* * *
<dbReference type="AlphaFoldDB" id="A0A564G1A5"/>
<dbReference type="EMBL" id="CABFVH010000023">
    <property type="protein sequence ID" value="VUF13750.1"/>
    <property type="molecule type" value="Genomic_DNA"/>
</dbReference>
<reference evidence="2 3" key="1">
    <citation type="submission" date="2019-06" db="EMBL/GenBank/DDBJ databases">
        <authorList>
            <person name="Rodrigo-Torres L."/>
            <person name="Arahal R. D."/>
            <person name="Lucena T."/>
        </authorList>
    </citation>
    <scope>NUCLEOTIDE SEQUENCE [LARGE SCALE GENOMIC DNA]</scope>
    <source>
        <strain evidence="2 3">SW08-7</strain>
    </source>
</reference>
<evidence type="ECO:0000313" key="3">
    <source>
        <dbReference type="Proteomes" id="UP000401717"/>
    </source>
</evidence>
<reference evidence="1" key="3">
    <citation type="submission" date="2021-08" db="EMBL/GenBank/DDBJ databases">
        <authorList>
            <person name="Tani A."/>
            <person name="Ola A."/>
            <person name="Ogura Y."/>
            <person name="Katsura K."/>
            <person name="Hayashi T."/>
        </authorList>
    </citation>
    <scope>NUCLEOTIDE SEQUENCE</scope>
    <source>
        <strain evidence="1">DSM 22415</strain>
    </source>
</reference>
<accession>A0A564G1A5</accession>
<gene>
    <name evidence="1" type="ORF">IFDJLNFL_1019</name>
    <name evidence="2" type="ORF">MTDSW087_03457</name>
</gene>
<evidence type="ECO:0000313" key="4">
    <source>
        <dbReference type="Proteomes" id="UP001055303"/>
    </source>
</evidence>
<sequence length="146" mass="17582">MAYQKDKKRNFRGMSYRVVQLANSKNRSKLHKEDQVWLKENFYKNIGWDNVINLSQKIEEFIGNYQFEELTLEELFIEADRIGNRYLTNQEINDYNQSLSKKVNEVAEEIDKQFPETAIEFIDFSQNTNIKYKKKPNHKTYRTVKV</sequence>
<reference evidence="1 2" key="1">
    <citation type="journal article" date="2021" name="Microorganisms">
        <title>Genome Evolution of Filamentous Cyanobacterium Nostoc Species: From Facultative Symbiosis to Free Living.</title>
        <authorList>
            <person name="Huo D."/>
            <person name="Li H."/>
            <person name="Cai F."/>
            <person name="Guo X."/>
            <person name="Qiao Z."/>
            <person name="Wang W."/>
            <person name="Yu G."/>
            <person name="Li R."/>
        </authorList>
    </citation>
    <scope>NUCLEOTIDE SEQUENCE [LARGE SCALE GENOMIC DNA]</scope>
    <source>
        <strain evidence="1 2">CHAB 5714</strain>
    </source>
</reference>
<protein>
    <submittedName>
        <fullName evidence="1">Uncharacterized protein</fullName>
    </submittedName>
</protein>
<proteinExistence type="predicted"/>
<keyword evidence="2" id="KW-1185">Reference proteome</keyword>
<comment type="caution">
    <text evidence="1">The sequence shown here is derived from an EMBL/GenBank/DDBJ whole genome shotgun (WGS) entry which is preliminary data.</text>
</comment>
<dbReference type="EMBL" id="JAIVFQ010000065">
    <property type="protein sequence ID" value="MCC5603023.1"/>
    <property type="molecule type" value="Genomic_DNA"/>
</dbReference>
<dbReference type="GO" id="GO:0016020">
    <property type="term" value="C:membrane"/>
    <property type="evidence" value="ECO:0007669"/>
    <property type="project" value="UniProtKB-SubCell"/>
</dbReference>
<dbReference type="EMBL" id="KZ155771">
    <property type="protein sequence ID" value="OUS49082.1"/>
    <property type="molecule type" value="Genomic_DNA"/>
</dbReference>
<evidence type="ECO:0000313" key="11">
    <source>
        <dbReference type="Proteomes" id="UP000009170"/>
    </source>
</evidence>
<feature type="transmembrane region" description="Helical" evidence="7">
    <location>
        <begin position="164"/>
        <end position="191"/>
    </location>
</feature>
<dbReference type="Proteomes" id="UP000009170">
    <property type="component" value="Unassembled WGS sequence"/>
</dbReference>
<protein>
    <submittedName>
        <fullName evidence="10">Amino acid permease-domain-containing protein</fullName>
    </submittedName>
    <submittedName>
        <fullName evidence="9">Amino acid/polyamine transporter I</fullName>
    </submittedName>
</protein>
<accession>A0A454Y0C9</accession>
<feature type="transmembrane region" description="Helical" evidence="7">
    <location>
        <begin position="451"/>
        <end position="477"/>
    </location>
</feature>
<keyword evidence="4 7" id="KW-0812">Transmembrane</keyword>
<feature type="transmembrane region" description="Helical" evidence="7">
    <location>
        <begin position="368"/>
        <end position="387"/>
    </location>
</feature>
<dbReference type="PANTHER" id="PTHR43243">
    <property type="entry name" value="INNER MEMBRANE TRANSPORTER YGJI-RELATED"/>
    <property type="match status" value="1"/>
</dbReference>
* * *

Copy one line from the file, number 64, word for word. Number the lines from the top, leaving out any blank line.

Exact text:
    <scope>NUCLEOTIDE SEQUENCE [LARGE SCALE GENOMIC DNA]</scope>